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Born Out Of Rebellion

The emerging church has something to learn from dead white guys.

I used to think of myself as a rebel. Having proudly embraced myself as the female James Dean, I boasted a glare and a slouch that dared anyone to tell me what to do. I even went to an “anti-church” where we ate Hawaiian bread for communion and covered the stage with candles. It was cool. I named it “Rock ‘N’ Roll” church and each week had the same reckless abandon during worship as a crowd surfer in front of their favorite rock band.

I can’t go to Rock ‘N’ Roll church anymore.

As far as I know, they’re still holding services with lots of candles and loud music. I wasn’t kicked out or run off, I just can’t attend.

In 2 Chronicles 10, just after the death of Solomon, the Hebrew people split. In a political uprising, Jeroboam led a rebellion against Rehoboam (Solomon’s son) because the current establishment was taxing the people too severely. Several dead bodies later, Israel split from Judah. Until recently, this seemed like an incidental history lesson, important for Bible timelines but little else. Then I read 2 Chronicles 10:19: “So Israel has remained in rebellion against the house of David to this day.”

It struck me, not because I had a particular problem with rebellion at the time, but because of the way the story continues. Once Israel and Judah split, in came a whole mountain of problems. Even though Rehoboam was an unjust king, he was still anointed by God. The country of Israel, born out of rebellion was never blessed, despite all their efforts to do what was right. It was then that I realized that my church was born out of rebellion. We were so concerned with being different and in doing things that normal churches wouldn’t do that we had allowed rebellion to define us.

Our church wasn’t unique. As I see emerging churches sweeping the nation, I am really excited. Even the New York Times can’t ignore that there is a whole generation that doesn’t fit into the mega-church cheesy praise band model. Websites and magazines are popping up all over the place and it seems that you can’t find a major city without at least one “cool church.” The emerging church is different, we worship God differently and we experience his world with a different set of eyes. I’m part of this generation and don’t see myself running back to my parent’s church anytime soon. But one thing we must realize is that God calls the church His bride and that if we rebel against her, we rebel against Him.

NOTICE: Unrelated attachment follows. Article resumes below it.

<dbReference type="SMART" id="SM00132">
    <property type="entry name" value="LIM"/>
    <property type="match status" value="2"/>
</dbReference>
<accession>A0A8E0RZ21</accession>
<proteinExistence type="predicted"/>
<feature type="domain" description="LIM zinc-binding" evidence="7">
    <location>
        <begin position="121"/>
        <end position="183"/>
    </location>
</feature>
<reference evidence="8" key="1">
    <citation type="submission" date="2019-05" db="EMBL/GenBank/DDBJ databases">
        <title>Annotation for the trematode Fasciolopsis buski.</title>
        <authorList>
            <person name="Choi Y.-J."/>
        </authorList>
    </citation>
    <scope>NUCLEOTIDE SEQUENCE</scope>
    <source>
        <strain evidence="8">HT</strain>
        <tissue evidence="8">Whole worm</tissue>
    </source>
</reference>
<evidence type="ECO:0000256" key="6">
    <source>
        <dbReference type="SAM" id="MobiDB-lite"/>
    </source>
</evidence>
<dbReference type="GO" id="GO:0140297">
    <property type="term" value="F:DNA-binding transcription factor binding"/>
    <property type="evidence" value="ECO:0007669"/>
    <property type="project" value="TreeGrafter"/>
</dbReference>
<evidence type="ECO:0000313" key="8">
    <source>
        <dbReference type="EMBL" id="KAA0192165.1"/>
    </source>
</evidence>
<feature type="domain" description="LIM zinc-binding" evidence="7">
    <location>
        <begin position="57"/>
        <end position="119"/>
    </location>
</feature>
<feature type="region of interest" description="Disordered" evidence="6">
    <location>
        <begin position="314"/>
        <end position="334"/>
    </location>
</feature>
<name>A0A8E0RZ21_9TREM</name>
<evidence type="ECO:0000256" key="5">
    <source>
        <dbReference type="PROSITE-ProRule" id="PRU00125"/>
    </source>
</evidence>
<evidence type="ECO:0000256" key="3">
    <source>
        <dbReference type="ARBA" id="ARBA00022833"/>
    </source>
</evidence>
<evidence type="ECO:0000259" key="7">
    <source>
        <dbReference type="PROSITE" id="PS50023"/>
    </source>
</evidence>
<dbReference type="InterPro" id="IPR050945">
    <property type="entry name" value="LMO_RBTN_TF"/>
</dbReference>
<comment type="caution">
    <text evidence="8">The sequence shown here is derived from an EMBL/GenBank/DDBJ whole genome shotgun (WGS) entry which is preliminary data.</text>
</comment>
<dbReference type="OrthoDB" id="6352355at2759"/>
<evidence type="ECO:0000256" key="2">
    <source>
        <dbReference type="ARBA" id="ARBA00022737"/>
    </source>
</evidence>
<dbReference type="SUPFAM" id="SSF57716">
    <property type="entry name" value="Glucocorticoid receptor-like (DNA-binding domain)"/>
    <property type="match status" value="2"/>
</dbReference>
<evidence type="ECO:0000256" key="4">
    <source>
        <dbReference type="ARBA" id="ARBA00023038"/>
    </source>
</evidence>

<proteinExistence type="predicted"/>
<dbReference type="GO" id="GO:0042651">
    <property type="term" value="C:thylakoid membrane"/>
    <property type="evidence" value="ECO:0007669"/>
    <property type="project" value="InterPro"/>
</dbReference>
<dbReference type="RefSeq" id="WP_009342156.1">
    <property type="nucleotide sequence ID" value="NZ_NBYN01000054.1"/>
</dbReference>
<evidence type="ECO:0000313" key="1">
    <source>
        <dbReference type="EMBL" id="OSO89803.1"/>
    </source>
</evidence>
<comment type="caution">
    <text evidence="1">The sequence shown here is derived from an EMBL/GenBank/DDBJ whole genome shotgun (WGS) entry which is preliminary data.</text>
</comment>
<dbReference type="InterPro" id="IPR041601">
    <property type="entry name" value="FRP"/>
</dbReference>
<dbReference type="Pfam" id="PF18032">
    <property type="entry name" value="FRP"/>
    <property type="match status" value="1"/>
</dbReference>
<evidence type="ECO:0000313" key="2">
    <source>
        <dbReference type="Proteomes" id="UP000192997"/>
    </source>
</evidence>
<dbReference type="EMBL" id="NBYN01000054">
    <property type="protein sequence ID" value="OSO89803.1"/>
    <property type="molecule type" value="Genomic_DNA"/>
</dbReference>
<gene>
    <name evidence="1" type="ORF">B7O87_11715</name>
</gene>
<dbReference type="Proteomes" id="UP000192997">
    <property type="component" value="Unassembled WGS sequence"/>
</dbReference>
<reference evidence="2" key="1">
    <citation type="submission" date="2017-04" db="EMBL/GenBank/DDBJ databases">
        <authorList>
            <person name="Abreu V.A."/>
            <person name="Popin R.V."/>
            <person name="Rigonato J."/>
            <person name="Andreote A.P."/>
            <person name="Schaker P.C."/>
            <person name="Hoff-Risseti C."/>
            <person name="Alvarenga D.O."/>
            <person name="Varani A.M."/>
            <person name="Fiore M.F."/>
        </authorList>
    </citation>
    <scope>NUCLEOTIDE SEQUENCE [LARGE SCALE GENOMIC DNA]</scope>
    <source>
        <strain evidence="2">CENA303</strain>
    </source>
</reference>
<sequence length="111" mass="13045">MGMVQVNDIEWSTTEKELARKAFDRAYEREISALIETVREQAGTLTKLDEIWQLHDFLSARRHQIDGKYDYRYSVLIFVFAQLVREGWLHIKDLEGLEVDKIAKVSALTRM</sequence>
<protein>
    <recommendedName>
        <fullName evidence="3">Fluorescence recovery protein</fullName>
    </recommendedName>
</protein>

This isn’t to say that we should give up trying to be edgy or interesting, only that we should remember the people who have gone before us. The Bible says that there is a cloud of witnesses, saints who served God long before electric guitars were ever invented. In Hebrews 11 it lists men and women of amazing faith, stories that many Christians can recite from memory. The chapter ends, though, with a couple of verses that are often forgotten:

These [men and women] were all commended for their faith, yet none of them received what had been promised. God had planned something better for us so that only together with us would they be made perfect (Hebrews 11:39-40).

We can’t run away from the church of our fathers. If we ignore the saints and leaders of the past, we cannot complete their faith and they cannot complete ours. The actions of the “emerging, postmodern, anti-church” augment the faith of some even edgier believers. These men and women sacrificed everything to serve God, but they need us to be made perfect. Suddenly, our responsibility is not just to our generation, but also to all those who went before, preparing the way for us to worship God.

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Over thousands of years, God has revealed Himself bit-by-bit, generation-by-generation. If our generation tries to reinvent the wheel in the ways we understand and experience God, we’ll miss out on all the amazing things our forefathers discovered. Tradition and ritual, boring sermon and cheesy music, these things may not seem pertinent to our generation, but we cannot forget the knowledge of God that established churches possess.

As we seek to reach a new generation we can look different than other churches. Rock music, interesting sermons, alternative forms of worship; these are all resources at the emerging church’s disposal. What we must realize, though, is that we continue a long tradition of faith and cannot break the chain. Rebellion can only end in failure and that’s the last thing God wants for this generation.

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